The state should publicly report districts' distribution of teacher talent among schools to identify inequities in schools serving disadvantaged children.
Providing comprehensive reporting may be the state's most important role for ensuring the equitable distribution of teachers among schools. New Mexico reports little school-level data that can help support the equitable distribution of teacher talent.
New Mexico does not collect or publicly report most of the data recommended by NCTQ. The state does not provide a school-level teacher quality index that demonstrates the academic backgrounds of a school's teachers and the ratio of new to veteran teachers. New Mexico also does not report on teacher absenteeism or turnover rates.
New Mexico does report on the percentage of teachers on emergency or provisional credentials as well as the percentage of highly qualified teachers. However, the state reports the percentage of teachers on emergency or provisional credentials only at the district, and not at the school, level. Commendably, the state reports the percentage of highly qualified teachers for each school, rather than aggregated by district. New Mexico also compares the percentages for both factors at high- and low-poverty schools.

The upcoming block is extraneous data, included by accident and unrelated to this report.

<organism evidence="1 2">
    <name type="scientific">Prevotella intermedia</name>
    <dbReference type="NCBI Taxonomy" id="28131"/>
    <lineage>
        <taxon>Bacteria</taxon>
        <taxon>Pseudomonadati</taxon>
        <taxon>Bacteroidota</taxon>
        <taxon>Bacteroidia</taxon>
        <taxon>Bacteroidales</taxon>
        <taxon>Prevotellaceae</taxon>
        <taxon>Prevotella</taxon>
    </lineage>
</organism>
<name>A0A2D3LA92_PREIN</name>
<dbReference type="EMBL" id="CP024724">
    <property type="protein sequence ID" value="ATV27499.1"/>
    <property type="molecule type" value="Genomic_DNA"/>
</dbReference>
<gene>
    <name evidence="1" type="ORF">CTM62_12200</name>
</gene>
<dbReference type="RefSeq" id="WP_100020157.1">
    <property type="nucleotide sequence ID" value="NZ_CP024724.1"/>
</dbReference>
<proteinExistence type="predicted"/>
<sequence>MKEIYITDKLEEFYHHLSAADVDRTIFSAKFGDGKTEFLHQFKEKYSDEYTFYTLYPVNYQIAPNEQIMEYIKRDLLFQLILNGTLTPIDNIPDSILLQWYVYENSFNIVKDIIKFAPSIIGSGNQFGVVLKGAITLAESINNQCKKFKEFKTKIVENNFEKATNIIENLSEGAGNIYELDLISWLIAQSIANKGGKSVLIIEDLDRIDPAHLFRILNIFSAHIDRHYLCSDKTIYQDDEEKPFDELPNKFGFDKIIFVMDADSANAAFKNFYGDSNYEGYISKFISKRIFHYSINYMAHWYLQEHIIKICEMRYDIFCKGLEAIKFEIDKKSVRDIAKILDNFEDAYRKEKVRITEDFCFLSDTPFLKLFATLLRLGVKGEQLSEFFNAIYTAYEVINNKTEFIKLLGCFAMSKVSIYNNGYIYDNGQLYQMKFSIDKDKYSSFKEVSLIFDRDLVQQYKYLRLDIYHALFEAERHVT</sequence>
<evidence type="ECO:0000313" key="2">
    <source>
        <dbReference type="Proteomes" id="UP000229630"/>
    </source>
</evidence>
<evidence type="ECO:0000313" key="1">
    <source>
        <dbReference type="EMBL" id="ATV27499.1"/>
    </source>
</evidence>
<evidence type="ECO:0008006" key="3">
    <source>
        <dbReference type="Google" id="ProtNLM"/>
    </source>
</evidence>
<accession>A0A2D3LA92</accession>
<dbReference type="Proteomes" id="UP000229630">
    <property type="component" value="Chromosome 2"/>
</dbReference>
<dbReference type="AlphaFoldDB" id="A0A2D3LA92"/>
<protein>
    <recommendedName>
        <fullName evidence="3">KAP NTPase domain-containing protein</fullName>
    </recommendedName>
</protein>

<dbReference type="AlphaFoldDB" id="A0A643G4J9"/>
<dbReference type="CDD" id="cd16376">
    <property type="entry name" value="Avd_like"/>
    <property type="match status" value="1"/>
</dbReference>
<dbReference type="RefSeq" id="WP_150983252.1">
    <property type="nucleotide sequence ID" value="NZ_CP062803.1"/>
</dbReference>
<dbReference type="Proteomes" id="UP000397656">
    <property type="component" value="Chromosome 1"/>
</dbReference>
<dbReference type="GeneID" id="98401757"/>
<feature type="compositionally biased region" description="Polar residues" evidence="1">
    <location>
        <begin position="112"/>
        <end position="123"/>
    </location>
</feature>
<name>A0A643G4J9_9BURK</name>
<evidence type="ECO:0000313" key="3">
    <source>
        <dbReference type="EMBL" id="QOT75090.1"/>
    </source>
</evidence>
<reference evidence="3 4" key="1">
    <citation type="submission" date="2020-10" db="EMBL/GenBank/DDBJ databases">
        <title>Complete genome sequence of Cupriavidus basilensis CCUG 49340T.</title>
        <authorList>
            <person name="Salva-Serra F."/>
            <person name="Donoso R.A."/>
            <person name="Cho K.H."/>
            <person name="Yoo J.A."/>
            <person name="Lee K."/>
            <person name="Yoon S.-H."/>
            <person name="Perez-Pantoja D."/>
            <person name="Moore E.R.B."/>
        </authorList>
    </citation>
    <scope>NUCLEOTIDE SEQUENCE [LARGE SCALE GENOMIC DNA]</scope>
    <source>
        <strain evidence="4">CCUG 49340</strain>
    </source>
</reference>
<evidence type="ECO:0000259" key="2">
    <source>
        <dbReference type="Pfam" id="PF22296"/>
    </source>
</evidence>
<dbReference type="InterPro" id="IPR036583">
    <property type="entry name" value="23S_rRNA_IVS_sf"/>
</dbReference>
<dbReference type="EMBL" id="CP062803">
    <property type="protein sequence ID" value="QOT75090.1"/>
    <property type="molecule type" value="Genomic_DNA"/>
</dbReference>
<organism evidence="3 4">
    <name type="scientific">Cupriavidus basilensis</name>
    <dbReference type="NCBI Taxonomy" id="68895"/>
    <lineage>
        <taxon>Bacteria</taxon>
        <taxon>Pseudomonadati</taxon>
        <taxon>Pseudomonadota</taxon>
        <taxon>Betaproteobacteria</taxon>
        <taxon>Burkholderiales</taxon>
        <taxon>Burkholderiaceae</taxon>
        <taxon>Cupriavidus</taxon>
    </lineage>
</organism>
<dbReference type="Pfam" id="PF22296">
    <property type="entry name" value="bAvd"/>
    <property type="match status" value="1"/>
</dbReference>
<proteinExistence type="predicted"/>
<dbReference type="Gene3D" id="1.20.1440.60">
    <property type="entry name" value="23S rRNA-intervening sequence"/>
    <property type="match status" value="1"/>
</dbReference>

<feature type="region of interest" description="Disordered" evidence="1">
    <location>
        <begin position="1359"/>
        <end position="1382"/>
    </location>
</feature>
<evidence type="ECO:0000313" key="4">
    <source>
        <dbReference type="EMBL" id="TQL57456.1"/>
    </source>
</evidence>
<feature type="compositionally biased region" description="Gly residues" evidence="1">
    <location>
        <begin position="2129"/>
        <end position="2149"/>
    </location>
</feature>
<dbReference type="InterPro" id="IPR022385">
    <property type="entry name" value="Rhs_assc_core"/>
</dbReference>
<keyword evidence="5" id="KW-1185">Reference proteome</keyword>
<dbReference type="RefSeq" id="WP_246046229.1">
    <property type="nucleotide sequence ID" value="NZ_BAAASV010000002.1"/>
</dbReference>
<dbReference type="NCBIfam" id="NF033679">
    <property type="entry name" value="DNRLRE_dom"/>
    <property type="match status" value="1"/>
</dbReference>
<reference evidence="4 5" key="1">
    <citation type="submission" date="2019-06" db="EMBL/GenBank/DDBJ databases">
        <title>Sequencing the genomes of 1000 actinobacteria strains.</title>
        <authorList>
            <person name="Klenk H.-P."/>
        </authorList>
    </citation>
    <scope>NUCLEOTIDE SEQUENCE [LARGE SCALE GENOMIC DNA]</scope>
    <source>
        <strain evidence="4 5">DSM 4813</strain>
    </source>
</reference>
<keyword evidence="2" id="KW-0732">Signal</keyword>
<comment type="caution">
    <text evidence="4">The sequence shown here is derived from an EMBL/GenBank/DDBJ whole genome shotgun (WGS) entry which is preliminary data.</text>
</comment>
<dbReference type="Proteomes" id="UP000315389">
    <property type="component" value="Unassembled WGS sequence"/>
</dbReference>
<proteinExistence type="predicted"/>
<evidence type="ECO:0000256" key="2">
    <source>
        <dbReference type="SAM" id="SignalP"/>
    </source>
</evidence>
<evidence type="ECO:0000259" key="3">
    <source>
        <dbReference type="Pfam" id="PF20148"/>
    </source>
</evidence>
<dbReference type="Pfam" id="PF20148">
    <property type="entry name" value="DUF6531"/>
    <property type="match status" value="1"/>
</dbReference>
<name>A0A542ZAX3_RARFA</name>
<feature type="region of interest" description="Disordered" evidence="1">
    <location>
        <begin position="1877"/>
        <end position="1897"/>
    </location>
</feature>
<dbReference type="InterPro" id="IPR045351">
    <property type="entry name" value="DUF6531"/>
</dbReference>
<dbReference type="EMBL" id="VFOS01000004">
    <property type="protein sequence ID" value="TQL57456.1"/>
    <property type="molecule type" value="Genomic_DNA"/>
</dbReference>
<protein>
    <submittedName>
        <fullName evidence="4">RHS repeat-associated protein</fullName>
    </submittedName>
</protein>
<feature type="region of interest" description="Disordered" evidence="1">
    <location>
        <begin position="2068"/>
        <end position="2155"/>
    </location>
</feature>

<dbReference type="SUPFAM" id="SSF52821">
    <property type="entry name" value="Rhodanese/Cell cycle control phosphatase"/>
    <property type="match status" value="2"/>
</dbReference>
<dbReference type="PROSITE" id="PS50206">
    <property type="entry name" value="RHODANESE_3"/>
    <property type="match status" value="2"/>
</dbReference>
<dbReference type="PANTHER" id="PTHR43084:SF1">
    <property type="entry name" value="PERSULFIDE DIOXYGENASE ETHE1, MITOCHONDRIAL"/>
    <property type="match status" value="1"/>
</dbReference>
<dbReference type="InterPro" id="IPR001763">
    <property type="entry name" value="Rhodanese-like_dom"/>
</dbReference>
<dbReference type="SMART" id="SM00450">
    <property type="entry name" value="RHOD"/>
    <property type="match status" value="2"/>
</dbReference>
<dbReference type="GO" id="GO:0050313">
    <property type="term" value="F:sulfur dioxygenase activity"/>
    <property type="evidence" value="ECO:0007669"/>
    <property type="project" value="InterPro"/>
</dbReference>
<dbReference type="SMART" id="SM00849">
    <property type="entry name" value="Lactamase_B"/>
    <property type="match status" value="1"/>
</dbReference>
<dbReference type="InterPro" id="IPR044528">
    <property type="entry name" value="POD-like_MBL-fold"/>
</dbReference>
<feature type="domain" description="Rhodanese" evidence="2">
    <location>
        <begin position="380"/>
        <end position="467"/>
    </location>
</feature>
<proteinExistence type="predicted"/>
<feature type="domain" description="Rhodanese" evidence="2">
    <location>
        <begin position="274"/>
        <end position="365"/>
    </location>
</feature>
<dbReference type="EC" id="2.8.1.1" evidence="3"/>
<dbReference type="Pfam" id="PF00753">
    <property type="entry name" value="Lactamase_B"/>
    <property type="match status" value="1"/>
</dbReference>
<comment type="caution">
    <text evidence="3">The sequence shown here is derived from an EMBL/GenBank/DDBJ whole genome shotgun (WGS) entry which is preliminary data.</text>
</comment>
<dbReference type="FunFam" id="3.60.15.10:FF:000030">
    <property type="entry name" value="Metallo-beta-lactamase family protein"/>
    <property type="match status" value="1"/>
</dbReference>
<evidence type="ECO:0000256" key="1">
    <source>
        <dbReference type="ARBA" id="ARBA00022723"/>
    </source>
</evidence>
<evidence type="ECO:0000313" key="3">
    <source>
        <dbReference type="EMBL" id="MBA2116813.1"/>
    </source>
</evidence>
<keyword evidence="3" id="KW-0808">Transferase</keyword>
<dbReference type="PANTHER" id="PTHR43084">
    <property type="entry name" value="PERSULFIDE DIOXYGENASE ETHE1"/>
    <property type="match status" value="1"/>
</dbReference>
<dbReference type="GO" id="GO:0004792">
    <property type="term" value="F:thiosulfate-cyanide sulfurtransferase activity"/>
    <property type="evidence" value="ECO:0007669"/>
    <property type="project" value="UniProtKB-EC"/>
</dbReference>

Use a teacher quality index to report publicly about each school.
A teacher quality index, such as the one developed by the Illinois Education Research Council, with data including teachers' average SAT or ACT scores, the percentage of teachers failing basic skills licensure tests at least once, the selectivity of teachers' undergraduate colleges and the percentage of new teachers, can shine a light on how equitably teachers are distributed both across and within districts. New Mexico should ensure that individual school report cards include such data in a manner that translates these factors into something easily understood by the public, such as a color-coded matrix indicating a school's high or low score.
Publish other data that facilitate comparisons across schools.
New Mexico should collect and report other school-level data that reflect the stability of a school's faculty, including the rates of teacher absenteeism and turnover.
Provide comparative data based on school demographics.
As New Mexico does with emergency credentials and highly qualified teachers, the state should provide comparative data for schools with similar poverty and minority populations. This would yield a more comprehensive picture of gaps in the equitable distribution of teachers.
New Mexico recognized the factual accuracy of this analysis.